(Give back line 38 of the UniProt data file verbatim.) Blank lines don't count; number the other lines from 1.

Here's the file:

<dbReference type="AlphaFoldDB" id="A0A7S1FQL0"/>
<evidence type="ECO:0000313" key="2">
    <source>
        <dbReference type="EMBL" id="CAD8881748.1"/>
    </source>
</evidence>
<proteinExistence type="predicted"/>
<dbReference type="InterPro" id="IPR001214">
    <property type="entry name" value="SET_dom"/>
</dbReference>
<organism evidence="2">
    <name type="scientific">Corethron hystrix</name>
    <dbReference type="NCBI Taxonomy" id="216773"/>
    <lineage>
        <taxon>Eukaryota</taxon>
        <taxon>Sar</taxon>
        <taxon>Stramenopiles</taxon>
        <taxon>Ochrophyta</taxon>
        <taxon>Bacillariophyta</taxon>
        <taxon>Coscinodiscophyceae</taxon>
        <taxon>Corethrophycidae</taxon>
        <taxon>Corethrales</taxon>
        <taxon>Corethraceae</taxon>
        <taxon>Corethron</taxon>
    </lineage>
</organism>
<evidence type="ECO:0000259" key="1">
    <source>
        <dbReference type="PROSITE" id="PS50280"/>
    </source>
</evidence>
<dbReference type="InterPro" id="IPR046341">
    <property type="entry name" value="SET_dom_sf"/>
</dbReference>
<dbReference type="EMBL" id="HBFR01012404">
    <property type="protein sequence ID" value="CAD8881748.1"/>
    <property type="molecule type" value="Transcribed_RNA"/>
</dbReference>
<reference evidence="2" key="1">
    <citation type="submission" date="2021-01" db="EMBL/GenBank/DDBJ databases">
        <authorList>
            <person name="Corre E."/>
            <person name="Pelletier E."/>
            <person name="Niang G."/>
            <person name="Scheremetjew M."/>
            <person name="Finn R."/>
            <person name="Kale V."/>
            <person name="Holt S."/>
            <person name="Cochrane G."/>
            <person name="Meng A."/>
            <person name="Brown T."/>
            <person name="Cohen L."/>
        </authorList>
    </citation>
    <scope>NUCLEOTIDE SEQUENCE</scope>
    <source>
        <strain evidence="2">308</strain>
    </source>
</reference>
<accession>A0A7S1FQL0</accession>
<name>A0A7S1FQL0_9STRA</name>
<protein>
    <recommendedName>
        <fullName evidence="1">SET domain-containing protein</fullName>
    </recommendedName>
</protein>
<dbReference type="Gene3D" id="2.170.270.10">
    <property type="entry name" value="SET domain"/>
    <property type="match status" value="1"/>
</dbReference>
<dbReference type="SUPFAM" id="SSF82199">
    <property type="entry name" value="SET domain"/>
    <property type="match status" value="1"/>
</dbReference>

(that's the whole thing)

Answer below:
</dbReference>